Andreas Huyssen, After the Great Divide: Modernism, Mass Culture, Postmodernism (Bloomington: Indiana University Press, 1986); Susan C. Cook, “R-E-S-P-E-C-T (Find Out What It Means to Me): Feminist Musicology and the Abject Popular,” Women & Music 5 (2001): 1–4; Tony Grajeda, “The ‘Feminization’ of Rock,” in Rock Over the Edge: Transformation in Popular Music Culture, ed. Roger Beebe, Denise Fulbrook, and Ben Saunders, 233–254 (Durham, NC: Duke University Press, 2002); Robin James, “Feminist Aesthetics, Popular Music, and the Politics of the ‘Mainstream,’” in Feminist Aesthetics and Philosophy of Art: Critical Visions, Creative Engagements, ed. L. Ryan Musgrave (New York: Springer-Verlag, 2022).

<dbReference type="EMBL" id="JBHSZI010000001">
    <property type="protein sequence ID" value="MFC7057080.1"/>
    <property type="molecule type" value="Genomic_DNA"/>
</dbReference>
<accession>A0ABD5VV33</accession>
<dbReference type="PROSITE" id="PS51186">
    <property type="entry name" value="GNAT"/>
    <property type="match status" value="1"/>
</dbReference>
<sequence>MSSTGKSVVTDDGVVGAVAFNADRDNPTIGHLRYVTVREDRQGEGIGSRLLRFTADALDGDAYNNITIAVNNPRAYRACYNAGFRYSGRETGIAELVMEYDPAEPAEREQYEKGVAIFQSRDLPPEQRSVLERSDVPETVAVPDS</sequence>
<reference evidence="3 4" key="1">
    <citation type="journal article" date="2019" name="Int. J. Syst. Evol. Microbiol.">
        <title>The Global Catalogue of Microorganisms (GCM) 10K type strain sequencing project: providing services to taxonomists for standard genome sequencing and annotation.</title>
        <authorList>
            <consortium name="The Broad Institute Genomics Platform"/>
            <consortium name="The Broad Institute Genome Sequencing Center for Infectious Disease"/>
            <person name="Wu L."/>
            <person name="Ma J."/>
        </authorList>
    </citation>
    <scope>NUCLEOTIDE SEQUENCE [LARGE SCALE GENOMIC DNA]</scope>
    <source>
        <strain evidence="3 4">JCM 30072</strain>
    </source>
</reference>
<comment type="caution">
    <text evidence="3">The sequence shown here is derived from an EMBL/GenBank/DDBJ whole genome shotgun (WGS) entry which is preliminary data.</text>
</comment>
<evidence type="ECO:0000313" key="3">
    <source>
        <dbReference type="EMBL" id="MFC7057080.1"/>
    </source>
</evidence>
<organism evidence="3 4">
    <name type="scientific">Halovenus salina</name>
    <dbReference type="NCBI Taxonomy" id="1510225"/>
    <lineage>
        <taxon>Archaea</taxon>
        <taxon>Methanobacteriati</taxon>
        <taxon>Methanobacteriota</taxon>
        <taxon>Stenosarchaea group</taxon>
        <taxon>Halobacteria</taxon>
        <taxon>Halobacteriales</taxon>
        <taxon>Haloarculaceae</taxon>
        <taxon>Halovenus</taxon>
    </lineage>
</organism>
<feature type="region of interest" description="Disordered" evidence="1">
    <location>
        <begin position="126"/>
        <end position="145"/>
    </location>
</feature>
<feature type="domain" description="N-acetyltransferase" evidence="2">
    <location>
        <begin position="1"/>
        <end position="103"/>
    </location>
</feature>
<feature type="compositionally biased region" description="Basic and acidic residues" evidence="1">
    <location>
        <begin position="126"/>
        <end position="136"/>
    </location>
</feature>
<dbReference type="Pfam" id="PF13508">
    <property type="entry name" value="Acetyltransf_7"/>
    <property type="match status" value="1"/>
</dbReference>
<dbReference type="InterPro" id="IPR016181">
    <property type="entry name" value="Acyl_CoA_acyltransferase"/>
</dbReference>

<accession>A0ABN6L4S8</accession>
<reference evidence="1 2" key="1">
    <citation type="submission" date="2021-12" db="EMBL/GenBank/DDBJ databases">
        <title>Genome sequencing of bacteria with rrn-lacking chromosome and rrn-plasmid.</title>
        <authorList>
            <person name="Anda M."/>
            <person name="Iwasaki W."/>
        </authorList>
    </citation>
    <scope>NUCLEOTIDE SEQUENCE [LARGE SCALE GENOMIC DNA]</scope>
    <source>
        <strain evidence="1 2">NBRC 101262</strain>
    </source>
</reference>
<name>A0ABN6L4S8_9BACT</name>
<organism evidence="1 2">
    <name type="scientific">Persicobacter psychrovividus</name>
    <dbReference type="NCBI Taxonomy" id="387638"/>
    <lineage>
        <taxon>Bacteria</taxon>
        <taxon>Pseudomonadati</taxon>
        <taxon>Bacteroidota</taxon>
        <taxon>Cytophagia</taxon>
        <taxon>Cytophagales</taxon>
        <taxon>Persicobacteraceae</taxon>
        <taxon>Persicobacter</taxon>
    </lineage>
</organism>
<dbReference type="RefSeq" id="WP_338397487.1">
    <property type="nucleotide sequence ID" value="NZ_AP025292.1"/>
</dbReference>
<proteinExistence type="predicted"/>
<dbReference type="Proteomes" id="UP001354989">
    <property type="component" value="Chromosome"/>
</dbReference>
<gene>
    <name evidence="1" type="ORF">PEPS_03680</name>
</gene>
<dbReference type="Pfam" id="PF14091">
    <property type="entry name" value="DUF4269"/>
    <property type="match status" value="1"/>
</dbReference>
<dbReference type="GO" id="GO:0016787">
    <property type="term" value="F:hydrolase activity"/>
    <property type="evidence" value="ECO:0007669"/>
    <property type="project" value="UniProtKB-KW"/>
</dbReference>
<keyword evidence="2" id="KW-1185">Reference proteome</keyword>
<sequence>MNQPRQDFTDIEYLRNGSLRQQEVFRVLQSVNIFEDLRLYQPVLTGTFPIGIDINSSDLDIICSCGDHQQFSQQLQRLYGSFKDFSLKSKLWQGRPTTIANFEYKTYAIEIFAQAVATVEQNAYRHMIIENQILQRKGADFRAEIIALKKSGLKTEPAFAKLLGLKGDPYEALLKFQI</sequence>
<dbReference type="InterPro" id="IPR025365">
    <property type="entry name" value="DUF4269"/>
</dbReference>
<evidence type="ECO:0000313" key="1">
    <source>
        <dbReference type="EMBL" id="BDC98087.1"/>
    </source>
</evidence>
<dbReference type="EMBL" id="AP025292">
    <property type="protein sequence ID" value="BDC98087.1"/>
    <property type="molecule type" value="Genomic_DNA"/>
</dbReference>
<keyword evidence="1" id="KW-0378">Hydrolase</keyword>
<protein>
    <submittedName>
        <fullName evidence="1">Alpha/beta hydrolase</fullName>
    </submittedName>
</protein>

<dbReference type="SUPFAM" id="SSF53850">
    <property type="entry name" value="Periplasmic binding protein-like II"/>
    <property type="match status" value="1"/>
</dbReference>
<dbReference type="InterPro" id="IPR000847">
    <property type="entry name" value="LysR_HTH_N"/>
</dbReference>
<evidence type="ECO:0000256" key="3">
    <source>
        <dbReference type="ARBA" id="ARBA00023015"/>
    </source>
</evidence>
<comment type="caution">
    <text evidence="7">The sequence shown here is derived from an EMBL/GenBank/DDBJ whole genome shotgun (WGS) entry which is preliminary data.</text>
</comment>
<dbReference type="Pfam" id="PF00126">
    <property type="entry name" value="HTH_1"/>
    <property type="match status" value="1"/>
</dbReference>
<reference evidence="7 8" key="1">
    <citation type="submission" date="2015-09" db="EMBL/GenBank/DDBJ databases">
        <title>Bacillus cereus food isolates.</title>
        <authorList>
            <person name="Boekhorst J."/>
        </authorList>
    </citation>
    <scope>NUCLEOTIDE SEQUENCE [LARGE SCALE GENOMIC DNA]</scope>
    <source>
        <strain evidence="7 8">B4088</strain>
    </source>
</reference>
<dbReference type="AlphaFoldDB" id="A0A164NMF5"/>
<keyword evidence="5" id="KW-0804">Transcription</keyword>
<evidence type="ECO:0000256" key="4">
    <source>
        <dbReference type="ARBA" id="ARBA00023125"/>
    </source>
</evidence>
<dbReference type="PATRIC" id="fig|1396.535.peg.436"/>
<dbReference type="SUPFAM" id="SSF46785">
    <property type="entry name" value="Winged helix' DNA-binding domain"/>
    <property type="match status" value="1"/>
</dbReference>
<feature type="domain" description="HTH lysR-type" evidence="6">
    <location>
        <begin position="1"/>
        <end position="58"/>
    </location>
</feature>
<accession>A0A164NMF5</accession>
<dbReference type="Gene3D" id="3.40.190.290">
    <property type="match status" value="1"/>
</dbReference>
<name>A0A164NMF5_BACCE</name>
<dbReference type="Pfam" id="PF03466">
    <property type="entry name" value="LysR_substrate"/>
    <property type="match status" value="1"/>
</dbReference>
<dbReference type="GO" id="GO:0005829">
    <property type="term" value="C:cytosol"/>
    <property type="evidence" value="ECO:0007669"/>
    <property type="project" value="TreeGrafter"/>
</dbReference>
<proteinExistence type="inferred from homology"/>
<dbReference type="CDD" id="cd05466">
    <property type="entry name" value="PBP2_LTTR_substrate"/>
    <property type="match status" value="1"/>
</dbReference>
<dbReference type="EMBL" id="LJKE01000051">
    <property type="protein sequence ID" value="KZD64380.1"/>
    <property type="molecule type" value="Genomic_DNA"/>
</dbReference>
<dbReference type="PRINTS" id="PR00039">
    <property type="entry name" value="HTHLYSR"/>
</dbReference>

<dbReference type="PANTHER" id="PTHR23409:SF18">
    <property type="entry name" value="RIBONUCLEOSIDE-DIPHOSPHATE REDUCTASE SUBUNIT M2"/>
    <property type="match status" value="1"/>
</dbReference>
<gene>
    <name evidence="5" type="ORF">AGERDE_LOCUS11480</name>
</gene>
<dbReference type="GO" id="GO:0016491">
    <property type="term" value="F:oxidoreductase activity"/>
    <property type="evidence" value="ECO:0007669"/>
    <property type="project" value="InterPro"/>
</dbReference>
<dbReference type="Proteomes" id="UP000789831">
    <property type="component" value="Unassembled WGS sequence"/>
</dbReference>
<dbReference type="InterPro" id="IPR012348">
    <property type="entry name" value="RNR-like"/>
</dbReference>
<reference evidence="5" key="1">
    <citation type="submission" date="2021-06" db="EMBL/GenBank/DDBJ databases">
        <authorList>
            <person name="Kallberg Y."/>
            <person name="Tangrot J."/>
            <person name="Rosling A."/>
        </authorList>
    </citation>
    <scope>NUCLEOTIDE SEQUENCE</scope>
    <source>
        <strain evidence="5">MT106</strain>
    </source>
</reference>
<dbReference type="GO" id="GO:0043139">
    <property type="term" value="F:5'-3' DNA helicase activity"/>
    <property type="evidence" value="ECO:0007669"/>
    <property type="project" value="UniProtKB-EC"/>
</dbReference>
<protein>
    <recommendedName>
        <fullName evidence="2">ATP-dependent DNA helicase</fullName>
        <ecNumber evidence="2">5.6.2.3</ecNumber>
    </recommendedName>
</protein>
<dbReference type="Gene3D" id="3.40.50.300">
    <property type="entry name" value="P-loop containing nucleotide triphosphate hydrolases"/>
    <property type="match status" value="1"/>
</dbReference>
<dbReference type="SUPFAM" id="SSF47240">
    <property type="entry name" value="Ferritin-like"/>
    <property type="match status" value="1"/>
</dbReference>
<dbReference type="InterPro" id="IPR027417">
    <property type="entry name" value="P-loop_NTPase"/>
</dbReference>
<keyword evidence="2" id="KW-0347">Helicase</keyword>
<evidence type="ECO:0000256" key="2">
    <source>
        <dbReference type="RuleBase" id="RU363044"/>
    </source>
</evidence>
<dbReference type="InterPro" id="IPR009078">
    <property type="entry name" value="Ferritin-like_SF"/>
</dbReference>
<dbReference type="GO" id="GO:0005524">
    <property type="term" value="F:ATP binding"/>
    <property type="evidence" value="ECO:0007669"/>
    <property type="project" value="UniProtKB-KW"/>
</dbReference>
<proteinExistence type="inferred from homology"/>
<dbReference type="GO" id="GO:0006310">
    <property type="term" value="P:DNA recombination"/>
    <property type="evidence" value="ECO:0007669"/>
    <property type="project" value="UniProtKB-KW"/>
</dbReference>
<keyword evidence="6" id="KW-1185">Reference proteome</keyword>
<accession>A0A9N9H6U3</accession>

It is this very premise that undergirds the reception of popular music that makes it difficult for teenage girls (Britney Spears, Miley Cyrus, etc.) to navigate the music industry as they grow older. See Sheila Whiteley, Too Much Too Young: Popular Music, Age, and Gender (New York: Routledge, 2003). Popular music scholars have long argued that authenticity discourses function to set commercial musics such as rock outside of capitalist exchanges. See, for example, Simon Frith, “‘The Magic That Can Set You Free’: The Ideology of Folk and the Myth of the Rock Community,” Popular Music 1 (1981): 159–168.
Angela Y. Davis, “Rape, Racism, and the Capitalist Setting,” Black Scholar 9, no. 7 (April 1978); Grace Hale, Making Whiteness: The Culture of Segregation in the South, 1890–1940 (New York: Vintage Books, 1998), 199–239; and Ronald Radano, Lying Up a Nation: Race and Black Music (Chicago: University of Chicago Press, 2003), 164–277.